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The Money Behind NCAA’s March Madness

W
ith the NCAA’s March Madness college basketball tournament wrapping up this morning, the money earned by the NCAA and its teams has been brought into the spotlight.

The NCAA typically earns close to AUD$1.3 billion each year from ticket sales, media rights fees, TV advertisements, and sponsorships from the annual tournament.

AUD$1.37 million was earned from March Madness in 2019, which was equated to 90% of the NCAA’s annual revenue.

This is despite the players receiving zero income from the tournament, due to regulations preventing college athletes from making a profit from their sport, since they have existing scholarships to study at their respective universities.

Approximately 96% of the money earned by the NCAA is distributed through their member schools.

It is the only form of payment for teams that changes depending on their performance in the tournaments.

In the men’s tournament specifically, the NCAA’s ‘basketball fund’ was AUD$222 million.

Every time a school plays a game, its conference receives a payout calculated in ‘units’ of roughly AUD$366,000.

By reaching the final game, a team would earn five units.

Units are not awarded for the National Championship game, however.

Naturally, the larger a conference and the more teams it has represented in the tournament, the larger its payout by the conclusion of it.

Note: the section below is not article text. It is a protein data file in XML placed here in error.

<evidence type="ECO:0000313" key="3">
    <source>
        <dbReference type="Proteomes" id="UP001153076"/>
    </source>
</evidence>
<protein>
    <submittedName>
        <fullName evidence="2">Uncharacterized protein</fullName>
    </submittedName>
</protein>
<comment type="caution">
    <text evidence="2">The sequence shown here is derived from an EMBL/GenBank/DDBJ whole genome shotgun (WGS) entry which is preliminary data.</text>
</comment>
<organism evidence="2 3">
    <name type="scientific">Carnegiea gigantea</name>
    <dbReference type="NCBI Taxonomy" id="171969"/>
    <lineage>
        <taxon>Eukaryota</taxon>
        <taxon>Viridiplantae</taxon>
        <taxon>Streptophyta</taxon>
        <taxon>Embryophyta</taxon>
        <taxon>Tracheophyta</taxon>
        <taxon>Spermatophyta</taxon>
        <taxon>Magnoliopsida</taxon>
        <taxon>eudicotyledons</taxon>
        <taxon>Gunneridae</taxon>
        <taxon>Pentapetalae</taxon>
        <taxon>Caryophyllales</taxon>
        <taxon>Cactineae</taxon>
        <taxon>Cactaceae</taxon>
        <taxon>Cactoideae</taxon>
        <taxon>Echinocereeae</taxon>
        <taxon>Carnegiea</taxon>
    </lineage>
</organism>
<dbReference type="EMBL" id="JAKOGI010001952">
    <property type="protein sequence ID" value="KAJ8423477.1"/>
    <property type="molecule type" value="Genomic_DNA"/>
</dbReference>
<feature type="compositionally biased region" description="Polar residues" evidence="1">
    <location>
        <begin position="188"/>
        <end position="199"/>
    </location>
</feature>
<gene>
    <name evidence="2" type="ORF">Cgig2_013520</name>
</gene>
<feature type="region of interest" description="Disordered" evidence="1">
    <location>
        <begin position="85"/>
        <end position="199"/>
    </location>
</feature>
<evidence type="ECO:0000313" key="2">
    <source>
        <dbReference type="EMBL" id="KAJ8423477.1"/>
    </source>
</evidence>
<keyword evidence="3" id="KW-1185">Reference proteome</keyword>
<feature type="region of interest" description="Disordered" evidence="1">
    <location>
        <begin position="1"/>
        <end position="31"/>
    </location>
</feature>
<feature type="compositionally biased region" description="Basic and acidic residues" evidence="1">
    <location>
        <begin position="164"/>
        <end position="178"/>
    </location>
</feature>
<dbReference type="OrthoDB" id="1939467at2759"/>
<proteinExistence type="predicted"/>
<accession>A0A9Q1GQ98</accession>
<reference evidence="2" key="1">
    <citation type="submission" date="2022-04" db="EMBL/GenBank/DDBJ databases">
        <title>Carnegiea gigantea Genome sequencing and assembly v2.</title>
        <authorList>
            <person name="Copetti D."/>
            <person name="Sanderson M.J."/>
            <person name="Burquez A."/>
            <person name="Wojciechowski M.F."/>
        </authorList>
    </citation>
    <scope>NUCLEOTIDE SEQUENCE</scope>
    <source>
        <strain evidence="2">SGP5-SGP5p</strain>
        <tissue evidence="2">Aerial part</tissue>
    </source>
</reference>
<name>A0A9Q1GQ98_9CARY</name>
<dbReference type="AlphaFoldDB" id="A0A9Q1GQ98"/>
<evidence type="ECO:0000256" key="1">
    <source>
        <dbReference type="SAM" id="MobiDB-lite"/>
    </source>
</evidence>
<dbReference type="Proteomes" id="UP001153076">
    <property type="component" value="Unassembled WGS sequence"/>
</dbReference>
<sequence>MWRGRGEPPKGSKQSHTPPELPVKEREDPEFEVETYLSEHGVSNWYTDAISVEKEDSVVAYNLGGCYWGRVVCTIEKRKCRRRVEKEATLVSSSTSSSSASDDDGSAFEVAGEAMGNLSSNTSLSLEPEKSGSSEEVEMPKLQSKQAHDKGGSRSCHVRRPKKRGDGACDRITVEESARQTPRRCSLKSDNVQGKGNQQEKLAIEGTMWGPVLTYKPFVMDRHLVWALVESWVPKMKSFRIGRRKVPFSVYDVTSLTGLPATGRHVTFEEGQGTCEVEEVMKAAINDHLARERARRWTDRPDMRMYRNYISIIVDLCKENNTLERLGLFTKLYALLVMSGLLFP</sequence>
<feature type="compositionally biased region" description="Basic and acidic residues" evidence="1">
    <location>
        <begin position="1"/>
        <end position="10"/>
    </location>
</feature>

The NCAA requests conference to divide funds earned equally between its schools.

Larger conferences tend to split earnings equally, whilst smaller conferences often depend on earnings to cover their own administrative costs, before providing money to their school members.

The financial impact of the tournament also goes beyond the NCAA, with 50 million Americans betting a combined AUD$11.2 billion throughout the tournament annually.

In another vein, a study from Challenger, Gray & Christmas found over 75 million employees spend roughly half an hour of company time filling out and updating their ‘March Madness brackets’ each day during the tournament, costing their employers more than $13 billion each year.

The sheer popularity of March Madness and other tournaments has seen US college sports develop into an international success.

This week, the Pac-12 conference has come to an agreement to create a streaming channel in the United Kingdom.

The Pac-12 Conference is based in the western United States, and participate in 24 sports at the NCAA Division I level.

Their new deal with the SportsTribal platform in the UK will see the first overseas launch of their Pac-12 Insider programming.

It will include live events, football highlights, basketball archive matches, and behind-the-scenes stories.

Pac-12 Networks vice president of distribution, Henry Watson, said it is a promising time for collegiate sports globally.

“SportsTribal is a perfect fit for Pac-12 Insider and we are excited to provide some of the best Pac-12 Networks content to fans across the pond,” Watson said.

“With so many college sports fans feeling energised by March Madness, the timing couldn’t be better to increase the reach and accessibility of our Pac-12 content to an even greater international audience,” he said.